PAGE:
Healthy Banana Bread Recipe
Whole-Grain Banana Bread
Use this recipe to make a
delicious banana bread that's high in fiber
and low in fat, sugar, and sodium.
13 ounces of peeled and mashed overripe bananas
(about 3 or 4 bananas)
1/3 cup olive oil or other vegetable oil
2 tablespoons sugar
1 egg, beaten
2 teaspoons vanilla
1 teaspoon ground cinnamon
1 teaspoon baking soda
3/4 cup whole wheat flour
3/4 cup white flour
1 handful of chopped walnuts
Preheat oven to 350 degrees F. Thoroughly mix together all the
ingredients in a big bowl, except for the chopped walnuts. Pour the
batter into a greased 9 by 5 inch baking pan. Sprinkle the chopped
walnuts on top. Bake for 65 minutes.
To test for doneness, plunge a popsicle stick or butter knife into the
top of the loaf until it hits the bottom, then pull it out and check
for wet batter on the tip. If present, return the loaf to the oven for
another 5 to 10 minutes.
Allow the loaf to cool, then turn the pan upside-down and strike it
against a cutting board until the loaf falls out.
The bananas should be very ripe, with lots of brown spots appearing on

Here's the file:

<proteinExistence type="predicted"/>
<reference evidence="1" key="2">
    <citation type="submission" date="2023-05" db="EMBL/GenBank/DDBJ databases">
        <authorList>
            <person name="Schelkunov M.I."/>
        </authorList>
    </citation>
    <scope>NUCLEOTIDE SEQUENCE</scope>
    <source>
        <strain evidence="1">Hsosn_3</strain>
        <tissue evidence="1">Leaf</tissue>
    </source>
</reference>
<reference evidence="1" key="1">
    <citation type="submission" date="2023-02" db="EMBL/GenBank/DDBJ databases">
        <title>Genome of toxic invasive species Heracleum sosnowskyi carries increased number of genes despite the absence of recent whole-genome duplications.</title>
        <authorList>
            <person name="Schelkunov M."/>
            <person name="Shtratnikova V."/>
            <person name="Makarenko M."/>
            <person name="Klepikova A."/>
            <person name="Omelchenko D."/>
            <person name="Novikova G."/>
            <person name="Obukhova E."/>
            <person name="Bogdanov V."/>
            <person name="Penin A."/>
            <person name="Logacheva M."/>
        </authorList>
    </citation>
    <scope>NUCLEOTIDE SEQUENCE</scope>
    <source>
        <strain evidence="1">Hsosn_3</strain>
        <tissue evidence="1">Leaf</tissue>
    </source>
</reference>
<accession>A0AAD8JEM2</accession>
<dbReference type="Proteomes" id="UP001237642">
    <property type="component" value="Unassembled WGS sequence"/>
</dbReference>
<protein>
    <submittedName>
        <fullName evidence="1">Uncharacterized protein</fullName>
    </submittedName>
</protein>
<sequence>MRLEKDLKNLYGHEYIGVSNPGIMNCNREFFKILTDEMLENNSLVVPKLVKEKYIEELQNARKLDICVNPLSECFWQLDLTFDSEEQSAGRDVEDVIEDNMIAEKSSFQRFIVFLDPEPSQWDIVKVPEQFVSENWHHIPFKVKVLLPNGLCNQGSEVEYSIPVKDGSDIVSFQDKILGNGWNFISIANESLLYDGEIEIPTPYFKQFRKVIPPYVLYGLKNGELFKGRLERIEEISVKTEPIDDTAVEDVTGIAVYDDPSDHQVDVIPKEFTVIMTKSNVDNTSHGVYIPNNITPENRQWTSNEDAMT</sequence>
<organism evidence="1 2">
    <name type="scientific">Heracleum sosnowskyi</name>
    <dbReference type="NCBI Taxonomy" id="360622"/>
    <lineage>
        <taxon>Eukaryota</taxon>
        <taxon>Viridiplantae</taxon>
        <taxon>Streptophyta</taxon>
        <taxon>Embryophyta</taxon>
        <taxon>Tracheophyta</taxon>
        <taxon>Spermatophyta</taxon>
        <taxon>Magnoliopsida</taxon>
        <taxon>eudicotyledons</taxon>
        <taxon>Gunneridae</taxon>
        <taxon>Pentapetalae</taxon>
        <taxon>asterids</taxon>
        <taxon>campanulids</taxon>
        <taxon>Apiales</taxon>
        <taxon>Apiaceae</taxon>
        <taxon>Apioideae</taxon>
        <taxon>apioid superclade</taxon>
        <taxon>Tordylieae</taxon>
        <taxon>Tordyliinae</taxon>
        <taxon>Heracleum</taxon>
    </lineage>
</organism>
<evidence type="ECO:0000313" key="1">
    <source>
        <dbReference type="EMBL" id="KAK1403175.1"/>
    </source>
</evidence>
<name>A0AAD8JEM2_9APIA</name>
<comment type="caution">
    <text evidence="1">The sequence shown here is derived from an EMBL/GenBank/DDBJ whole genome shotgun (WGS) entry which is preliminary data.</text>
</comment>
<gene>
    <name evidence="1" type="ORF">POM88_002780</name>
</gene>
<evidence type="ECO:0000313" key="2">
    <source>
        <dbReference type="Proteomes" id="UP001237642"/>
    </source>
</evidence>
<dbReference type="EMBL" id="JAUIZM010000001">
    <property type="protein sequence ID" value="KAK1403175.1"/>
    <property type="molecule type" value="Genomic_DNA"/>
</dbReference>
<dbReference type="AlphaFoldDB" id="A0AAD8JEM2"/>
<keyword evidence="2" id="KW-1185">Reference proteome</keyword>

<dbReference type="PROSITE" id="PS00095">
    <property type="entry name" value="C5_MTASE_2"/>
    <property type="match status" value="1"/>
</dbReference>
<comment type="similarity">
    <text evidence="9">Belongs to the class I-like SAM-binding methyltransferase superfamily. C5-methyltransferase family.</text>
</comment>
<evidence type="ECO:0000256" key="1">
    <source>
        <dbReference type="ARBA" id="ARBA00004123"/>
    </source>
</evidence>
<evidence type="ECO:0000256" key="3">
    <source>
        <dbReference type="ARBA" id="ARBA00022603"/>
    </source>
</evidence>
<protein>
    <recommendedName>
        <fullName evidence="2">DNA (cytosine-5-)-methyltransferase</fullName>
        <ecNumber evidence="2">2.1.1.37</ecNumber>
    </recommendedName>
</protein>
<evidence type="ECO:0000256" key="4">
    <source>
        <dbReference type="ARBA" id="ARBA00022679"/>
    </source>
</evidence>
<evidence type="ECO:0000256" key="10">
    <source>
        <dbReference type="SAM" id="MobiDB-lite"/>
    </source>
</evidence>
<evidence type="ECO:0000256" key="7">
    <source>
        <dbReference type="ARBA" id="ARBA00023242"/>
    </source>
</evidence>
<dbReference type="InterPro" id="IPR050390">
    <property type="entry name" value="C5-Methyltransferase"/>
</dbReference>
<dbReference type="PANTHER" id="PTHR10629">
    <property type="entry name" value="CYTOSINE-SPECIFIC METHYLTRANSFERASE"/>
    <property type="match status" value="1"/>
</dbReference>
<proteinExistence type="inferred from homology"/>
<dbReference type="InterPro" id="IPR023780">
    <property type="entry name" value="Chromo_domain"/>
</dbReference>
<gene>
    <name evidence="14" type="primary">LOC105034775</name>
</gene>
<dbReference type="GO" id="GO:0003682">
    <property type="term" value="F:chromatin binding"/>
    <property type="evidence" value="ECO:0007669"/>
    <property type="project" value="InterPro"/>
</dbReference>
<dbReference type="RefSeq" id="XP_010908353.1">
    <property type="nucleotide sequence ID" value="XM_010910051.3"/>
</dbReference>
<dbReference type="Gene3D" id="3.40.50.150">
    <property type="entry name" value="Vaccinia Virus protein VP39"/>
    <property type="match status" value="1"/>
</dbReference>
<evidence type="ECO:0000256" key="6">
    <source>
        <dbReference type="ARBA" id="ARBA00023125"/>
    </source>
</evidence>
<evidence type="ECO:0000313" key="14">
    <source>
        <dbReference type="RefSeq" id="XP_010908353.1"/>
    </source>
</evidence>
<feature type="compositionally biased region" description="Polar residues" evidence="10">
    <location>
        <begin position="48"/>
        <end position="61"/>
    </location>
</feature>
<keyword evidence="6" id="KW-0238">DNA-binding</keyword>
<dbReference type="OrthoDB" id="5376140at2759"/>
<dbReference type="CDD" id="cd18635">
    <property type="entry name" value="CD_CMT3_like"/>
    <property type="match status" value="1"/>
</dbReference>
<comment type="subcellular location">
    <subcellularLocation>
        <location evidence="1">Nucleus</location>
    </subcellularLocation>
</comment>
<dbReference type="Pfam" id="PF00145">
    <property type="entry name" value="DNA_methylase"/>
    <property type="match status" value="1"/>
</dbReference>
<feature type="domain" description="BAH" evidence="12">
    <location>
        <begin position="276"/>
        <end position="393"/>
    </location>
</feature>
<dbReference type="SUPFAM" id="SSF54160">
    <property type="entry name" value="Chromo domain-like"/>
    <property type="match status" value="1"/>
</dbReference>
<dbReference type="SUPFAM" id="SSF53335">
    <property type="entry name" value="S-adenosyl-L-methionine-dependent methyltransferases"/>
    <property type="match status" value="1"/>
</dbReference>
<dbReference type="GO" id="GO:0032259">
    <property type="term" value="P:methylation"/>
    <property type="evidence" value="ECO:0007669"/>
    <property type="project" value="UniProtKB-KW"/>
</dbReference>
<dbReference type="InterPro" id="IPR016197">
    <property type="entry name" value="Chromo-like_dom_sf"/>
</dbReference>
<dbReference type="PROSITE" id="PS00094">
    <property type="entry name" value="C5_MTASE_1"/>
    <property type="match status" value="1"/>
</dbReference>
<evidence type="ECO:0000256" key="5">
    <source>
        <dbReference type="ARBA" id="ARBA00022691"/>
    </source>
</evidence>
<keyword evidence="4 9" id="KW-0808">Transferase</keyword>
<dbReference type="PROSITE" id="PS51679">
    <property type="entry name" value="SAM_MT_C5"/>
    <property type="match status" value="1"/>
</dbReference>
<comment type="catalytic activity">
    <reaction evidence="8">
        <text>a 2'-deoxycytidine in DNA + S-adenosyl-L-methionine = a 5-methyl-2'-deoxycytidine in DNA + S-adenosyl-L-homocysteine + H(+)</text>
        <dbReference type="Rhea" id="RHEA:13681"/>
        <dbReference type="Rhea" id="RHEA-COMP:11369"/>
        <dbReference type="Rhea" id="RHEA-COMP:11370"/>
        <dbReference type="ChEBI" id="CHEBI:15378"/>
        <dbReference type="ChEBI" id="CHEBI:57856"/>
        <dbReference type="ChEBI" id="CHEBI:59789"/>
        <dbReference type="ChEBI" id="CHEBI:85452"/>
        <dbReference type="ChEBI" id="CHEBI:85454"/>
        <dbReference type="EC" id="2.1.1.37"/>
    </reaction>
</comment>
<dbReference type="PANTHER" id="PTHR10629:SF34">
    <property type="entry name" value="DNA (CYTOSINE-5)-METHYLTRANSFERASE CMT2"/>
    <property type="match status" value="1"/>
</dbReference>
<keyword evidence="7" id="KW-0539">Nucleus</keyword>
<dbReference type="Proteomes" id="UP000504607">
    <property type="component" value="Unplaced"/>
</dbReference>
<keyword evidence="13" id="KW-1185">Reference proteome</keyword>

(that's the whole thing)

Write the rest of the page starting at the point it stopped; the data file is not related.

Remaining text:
the yellow skin before peeling. The mashed bananas should be
semi-liquid after mashing. If the mashed bananas are dry, try reducing
the baking time.
Bananas vary quite a bit in size. If you can, weigh the peeled bananas
before mashing and use 13 ounces (370 g). A styrofoam produce tray is a
convenient weighing container. If you use more than 13 ounces,
you'll need to bake the loaf a little longer to fully cook the batter
bottom of the loaf. On the other hand, if you bake it too long, the
loaf will be too dry.
There's no significant amount sodium in this
recipe except for what's in one teaspoon of baking
soda. The bananas provide a good amount of natural sugar and sweetness.
with typical banana bread recipes, this one uses much less
added sugar, no salt, oil instead of butter, some whole wheat flour
of all white flour, and more seasoning (vanilla and cinnamon) to make
up for the lack of sugar and salt. The resulting loaf is more
bread-like and less cake-like because of the reduced sweetness.
If you and your family are not accustomed to healthier baking, start by
using butter or shortening instead of oil, more sugar (1/2 to 1 cup),
mostly white flour (1-1/4 cup white and 1/4 cup whole wheat). If you
enjoy the banana bread, next time you make it, try using some vegetable
place of butter, a little more whole wheat flour in place of white
flour, and a little less sugar. Gradually you can learn to enjoy
ingredients and less sweetness. Eventually you might use all vegetable
all whole wheat flour, and no added sugar.
Here are some popular conventional banana bread recipes for comparison: